DIY Lego Ornaments

In our house, the annual holiday tradition is to make ornaments for all the family members. Every year, I scour Pinterest and various websites to find an age appropriate ornament craft that we can do quickly, without a lot of trauma to the stubborn child’s sense of free will. This year, inspired by Chris McVeigh’s ornament tutorials, I decided to design something that would be easier to find pieces for and easier for my six-year-old to build.

Since we have a Lego store nearby, we have the opportunity to specifically buy the pieces we needed. When looking for pieces, I tried to find ones that would be easy to find if you, like I, have a house filled with random tubs of Lego. If I had prepared more, I would have been able to locate the pieces needed just by sorting through our current gigantic plastic tubs of used and abandoned Lego.

Without further ado, I give you “The Lego Ornament Tutorial in Pictures”:

  1. Assemble the needed pieces. You will need:
  • 6: 4×4 plates
  • 8: Attachment pieces that have corners. I used 2×2 by 2x1s (see picture below)
  • 1: “handle” piece
  • Assorted smaller pieces
Courtest Karen Walsh
Courtesy Karen Walsh

2. Next, start by separating your pieces as follows:

Courtesy Karen Walsh
Courtesy Karen Walsh

3. Take each green plate and assemble them as such:

Courtesy Karen Walsh
Courtesy Karen Walsh
Courtesy Karen Walsh
Courtesy Karen Walsh

Keep going until you have this:

Courtesy Karen Walsh
Courtesy Karen Walsh

4. Once you have assembled the four plates with their attaching pieces. Start placing them on another green plate that has not yet been used.

Courtesy Karen Walsh
Courtesy Karen Walsh

And keep going:

Courtesy Karen Walsh
Courtesy Karen Walsh

And going.

 

Courtesy Karen Walsh
Courtesy Karen Walsh

And going.

Courtesy Karen Walsh
Courtesy Karen Walsh

5. Now that you have an open “box” you need to put a lid on it. This is the tricky part. My suggestion, after multiple attempts that then collapsed the box as a whole, would be to gently place the side of your top plate on one of the 2×1 pieces, then gently rotate and keep placing the plate 2×1 piece at a time along the edge. This will allow you to line up the edges without putting too much pressure on the top. Also, the corners of the black pieces do not touch each other when they are affixed so if you keep in mind that a teeny amount of space is there, it will help with the lid addition of the project. Also, this is the part of the project that, if you’re doing it with a smaller child, is useful to have an adult do.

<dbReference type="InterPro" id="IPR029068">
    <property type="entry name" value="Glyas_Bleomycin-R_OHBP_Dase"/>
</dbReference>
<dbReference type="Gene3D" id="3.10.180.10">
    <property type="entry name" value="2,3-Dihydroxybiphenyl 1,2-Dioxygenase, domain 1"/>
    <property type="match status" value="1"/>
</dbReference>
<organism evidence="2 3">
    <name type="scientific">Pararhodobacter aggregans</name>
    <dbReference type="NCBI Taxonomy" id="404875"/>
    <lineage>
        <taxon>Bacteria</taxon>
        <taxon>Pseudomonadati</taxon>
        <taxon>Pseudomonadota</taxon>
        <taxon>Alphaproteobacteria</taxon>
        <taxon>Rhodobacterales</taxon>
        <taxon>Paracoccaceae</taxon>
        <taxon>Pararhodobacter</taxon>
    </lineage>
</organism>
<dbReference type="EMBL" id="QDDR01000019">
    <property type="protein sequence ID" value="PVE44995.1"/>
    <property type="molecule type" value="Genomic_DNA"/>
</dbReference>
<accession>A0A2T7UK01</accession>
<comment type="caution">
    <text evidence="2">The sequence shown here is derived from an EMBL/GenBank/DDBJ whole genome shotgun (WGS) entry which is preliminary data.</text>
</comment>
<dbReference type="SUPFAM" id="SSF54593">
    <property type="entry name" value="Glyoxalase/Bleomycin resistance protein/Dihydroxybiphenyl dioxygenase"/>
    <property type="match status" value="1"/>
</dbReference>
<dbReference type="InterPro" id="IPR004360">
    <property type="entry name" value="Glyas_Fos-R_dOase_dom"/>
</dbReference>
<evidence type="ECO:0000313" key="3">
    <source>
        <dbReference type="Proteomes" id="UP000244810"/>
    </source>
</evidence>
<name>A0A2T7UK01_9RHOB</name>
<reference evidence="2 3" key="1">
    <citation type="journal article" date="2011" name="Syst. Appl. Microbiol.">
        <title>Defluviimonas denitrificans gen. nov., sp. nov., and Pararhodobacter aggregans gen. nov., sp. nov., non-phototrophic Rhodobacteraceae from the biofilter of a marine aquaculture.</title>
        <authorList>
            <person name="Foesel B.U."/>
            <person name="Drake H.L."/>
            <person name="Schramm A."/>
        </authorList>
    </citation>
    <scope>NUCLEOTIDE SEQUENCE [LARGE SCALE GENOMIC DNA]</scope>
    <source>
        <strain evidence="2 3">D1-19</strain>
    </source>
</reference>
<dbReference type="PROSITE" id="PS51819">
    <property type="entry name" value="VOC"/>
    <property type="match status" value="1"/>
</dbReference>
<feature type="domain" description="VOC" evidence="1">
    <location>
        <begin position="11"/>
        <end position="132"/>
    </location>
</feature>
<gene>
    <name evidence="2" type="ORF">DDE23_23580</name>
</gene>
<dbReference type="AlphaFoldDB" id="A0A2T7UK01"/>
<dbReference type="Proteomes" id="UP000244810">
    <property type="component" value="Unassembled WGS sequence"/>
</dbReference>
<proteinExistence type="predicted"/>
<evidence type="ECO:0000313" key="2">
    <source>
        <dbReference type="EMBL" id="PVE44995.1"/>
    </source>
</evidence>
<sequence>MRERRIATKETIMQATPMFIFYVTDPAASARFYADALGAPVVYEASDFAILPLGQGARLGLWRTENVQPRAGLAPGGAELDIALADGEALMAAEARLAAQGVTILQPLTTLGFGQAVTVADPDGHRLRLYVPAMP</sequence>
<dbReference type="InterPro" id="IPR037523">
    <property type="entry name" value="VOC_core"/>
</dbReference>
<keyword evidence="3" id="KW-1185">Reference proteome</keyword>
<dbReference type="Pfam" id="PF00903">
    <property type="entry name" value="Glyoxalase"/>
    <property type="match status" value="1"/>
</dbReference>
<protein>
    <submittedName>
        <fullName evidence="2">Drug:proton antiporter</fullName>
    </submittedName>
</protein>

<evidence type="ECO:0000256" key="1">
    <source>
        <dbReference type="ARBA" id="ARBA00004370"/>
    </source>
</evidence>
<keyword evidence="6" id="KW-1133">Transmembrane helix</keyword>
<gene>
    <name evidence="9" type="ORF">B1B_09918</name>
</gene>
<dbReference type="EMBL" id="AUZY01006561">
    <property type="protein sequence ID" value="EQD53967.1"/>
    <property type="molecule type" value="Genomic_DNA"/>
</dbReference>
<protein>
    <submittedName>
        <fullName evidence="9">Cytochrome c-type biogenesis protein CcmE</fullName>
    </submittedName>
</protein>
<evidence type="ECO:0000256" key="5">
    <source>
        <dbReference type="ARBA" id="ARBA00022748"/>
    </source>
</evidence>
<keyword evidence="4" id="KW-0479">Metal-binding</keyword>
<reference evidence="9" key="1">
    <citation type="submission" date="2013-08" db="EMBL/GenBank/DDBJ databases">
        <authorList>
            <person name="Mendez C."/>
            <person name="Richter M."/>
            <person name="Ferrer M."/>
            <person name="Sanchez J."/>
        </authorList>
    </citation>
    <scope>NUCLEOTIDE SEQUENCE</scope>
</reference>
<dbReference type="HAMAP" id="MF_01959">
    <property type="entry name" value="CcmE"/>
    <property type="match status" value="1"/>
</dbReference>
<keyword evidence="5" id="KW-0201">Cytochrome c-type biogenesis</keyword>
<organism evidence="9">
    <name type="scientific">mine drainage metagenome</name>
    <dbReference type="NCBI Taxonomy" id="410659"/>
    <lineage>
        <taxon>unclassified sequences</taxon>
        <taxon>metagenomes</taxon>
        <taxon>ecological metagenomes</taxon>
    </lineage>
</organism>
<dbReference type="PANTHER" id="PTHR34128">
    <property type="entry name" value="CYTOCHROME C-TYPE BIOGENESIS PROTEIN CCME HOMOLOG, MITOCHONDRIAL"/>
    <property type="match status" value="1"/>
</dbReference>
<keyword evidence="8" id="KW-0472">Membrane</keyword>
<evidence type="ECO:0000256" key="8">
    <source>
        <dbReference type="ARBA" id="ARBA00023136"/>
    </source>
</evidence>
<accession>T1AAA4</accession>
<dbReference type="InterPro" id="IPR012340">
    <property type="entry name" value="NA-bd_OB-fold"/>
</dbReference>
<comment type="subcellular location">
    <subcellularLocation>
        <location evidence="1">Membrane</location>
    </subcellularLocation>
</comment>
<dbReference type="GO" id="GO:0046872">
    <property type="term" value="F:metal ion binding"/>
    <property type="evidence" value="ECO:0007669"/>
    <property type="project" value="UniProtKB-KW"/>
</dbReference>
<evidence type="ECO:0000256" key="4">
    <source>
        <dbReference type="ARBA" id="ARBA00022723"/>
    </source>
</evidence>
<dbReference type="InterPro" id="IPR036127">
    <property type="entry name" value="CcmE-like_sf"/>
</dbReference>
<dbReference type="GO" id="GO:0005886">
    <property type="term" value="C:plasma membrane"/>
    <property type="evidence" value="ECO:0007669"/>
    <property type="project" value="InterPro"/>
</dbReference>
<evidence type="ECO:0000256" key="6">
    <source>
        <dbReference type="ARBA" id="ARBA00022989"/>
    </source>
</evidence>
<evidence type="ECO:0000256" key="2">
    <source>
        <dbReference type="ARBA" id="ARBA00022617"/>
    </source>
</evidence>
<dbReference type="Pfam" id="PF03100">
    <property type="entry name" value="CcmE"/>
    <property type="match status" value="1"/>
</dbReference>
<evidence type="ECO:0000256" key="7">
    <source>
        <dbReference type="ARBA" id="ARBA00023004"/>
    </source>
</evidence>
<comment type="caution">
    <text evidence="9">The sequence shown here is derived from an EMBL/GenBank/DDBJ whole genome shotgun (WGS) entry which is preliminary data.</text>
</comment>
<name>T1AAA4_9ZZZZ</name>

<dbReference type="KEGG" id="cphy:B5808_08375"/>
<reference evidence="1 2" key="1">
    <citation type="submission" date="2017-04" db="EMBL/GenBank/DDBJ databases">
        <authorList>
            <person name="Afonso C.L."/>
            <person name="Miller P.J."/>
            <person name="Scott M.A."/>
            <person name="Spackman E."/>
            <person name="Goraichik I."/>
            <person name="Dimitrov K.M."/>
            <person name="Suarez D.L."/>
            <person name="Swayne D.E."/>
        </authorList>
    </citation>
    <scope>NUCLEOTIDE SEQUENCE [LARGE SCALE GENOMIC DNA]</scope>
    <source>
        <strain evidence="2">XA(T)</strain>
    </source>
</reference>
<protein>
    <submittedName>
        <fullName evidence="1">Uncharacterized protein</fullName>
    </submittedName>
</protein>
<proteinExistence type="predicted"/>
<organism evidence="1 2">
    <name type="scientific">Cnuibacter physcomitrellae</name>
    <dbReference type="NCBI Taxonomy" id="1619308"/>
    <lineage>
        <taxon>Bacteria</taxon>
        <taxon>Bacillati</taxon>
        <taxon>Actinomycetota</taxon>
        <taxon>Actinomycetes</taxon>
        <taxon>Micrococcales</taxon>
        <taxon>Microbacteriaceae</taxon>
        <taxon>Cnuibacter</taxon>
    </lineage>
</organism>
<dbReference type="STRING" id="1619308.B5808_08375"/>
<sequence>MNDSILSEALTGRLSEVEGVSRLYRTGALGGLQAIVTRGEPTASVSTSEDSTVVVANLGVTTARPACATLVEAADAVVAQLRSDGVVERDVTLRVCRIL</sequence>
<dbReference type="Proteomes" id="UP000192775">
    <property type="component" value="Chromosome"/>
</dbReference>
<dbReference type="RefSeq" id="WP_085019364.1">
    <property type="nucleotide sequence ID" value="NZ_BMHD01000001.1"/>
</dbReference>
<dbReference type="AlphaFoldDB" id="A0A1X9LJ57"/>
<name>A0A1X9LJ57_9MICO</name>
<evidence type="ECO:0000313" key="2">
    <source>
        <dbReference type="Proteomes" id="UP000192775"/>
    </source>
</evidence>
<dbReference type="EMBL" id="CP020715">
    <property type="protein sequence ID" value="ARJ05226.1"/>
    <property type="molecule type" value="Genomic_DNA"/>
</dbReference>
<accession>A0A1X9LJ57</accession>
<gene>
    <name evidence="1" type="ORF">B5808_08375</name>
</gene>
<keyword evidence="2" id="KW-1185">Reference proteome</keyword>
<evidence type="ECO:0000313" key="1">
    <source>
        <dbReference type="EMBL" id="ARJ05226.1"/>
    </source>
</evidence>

Courtesy Karen Walsh
Courtesy Karen Walsh

See how you sort of put the one side on at an angle, instead of just plopping it flat on the top? That’s what I was talking about above.

Courtesy Karen Walsh
Courtesy Karen Walsh

6. Take the little handle piece that we’ve assembled and add it on. This is what you will put a string on to hang it on the tree.

Courtesy Karen Walsh
Courtesy Karen Walsh

7. Take a bunch of 1-peggers, cheese wedges, and other small pieces and let your kid (or you!) decorate away!

Courtesy Karen Walsh
Courtesy Karen Walsh
Courtesy Karen Walsh
Courtesy Karen Walsh
Courtesy Karen Walsh
Courtesy Karen Walsh

8. Hang on tree and gaze lovingly at your new ornament!

Courtesy Karen Walsh
Courtesy Karen Walsh

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Karen Walsh is a part time, extended contract, first year writing instructor at the University of Hartford. In other words, she's SuperAdjunct, complete with capes and Jedi robe worn during grading. She also works as a contract internal regulatory compliance auditor for banks. In addition, she writes comics and artist reviews at www.cosplayconnectuniversity.com.She works in order to support knitting, comics, tattoo, and museum membership addictions. She has one dog, one husband, and one son who all live with her just outside of Hartford, CT.